We examined data collected between July 2001 and September 2006 from the Sequenced Treatment Alternatives to Relieve Depression (STAR*D) study, a multicenter effectiveness study of outpatients with major depressive disorder diagnosed by a DSM-IV checklist. In that study, subjects who did not remit with citalopram treatment were randomized among next-step treatment options. The main outcome measure for this post hoc analysis, presence of suicidal thoughts and behaviors, was assessed using the suicide item on the 16-item Quick Inventory of Depressive Symptomatology—Self-Rated. Logistic regression was used to examine association between emergence or worsening of these symptoms with the first-step (level 1) citalopram treatment and emergence or worsening with next-step (level 2) pharmacologic or psychosocial treatment, including augmentation with bupropion or buspirone; switch to sertraline, venlafaxine, or bupropion; or addition of or switch to cognitive therapy.
Of 1,240 subjects entering level 2 with a score less than 3 on the suicide item, 102 (8.2%) experienced emergence or worsening of suicidal thoughts or behaviors. Emergence or worsening at level 1 was strongly associated with reemergence or worsening at level 2 (crude OR=4.00 [95% CI, 2.45–6.51], adjusted OR=2.95 [95% CI, 1.76–4.96]). Overall magnitude of risk was similar among next-step pharmacologic augmentation versus switching.
These results suggest that individuals who experience emergence or worsening of suicidal thoughts or behaviors with one antidepressant treatment may warrant closer follow-up during the next-step treatment, as these symptoms may recur regardless of which modality is selected.
Previous functional neuroimaging studies have identified a network of brain regions that process aversive stimuli, including anger. A polymorphism near the cyclic adenosine monophosphate response element binding protein gene (CREB1) has recently been associated with greater self-reported effort at anger control as well as risk for antidepressant treatment–emergent suicidality in men with major depressive disorder, but its functional effects have not been studied.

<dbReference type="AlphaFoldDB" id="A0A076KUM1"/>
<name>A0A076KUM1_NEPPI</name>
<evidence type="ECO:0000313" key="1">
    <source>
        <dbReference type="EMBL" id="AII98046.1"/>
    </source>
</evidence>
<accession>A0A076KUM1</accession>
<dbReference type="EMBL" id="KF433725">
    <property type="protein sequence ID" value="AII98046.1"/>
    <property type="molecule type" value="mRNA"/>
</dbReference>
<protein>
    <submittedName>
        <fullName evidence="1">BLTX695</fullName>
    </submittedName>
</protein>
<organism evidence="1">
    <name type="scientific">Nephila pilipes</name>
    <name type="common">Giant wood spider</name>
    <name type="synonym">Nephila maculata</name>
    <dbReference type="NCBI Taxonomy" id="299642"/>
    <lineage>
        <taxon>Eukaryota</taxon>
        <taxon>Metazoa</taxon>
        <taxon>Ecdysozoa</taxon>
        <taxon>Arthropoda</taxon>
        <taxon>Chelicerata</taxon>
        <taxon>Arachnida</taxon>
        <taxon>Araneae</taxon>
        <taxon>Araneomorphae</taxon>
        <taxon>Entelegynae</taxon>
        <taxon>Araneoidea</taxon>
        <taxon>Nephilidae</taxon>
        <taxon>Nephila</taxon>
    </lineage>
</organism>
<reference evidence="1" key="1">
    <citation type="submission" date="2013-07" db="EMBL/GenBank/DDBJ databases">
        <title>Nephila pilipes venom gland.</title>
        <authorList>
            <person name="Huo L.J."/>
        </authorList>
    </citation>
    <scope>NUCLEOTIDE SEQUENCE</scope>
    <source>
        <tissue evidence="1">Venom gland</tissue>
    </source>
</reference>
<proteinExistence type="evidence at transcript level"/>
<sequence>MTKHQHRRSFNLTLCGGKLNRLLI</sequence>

To determine whether this genetic variant is associated with altered brain processing of and behavioral avoidance responses to angry facial expressions.
Design and Participants
A total of 28 white participants (mean age, 29.2 years; 13 women) were screened using the Structured Clinical Interview for DSM-IV to exclude any lifetime Axis I psychiatric disorder and were genotyped for rs4675690, a single-nucleotide polymorphism near CREB1.
Main Outcome Measures
Blood oxygenation level–dependent signal by functional magnetic resonance imaging in the amygdala, insula, anterior cingulate, and orbitofrontal cortex during passive viewing of photographs of faces with emotional expressions. To measure approach and avoidance responses to anger, an off-line key-press task that traded effort for viewing time assessed valuation of angry faces compared with other expressions.
The CREB1-linked single-nucleotide polymorphism was associated with significant differential activation in an extended neural network responding to angry and other facial expressions. The CREB1-associated insular activation was coincident with activation associated with behavioral avoidance of angry faces.
A polymorphism near CREB1 is associated with responsiveness to angry faces in a brain network implicated in processing aversion. Coincident activation in the left insula is further associated with behavioral avoidance of these stimuli.
This study aimed to investigate the psychometric properties of the Chinese translations of the Quick Inventory of Depressive Symptomatology (QIDS16), including the Clinician-Rated (QIDS-C16), Self-report (QIDS-SR16), and Interactive Voice Response (QIDS-SR-IVR16) formats. Thirty depressed Chinese Americans were assessed with Chinese translations of the QIDS-SR16, QIDS-SR-IVR16, and QIDS-C16. Cronbach alpha estimates of internal scale consistency on the QIDS-SR16, QIDS-SR-IVR16, and QIDS-C16 were 0.70, 0.74, and 0.79, respectively. Intercorrelations among the measures were QIDS-SR16 and QIDS-SR-IVR16, r = 0.79; QIDS-SR16 and QIDS-C16, r = 0.61; and QIDS-SR-IVR16 and QIDS-C16, r = 0.69 (all p values < 0.01). The areas under the curve for the receiver operating characteristics of the QIDS-SR16 and QIDS-SR-IVR16 were 0.78 (95% confidence interval, 0.61–0.95) and 0.81 (95% confidence interval, 0.65–0.96), respectively. The respective screening sensitivities/specificities were 0.73/0.74 and 0.86/0.58. The Chinese translations of the QIDS16 have adequate psychometric properties and may be useful tools for depression screening.
Depression; Chinese; psychometrics; severity of illness index; psychiatric status rating scales
Reactivity to smoking-related cues may play a role in the maintenance of smoking behavior and may change depending on smoking status. Whether smoking cue-related functional MRI (fMRI) reactivity differs between active smoking and extended smoking abstinence states currently is unknown.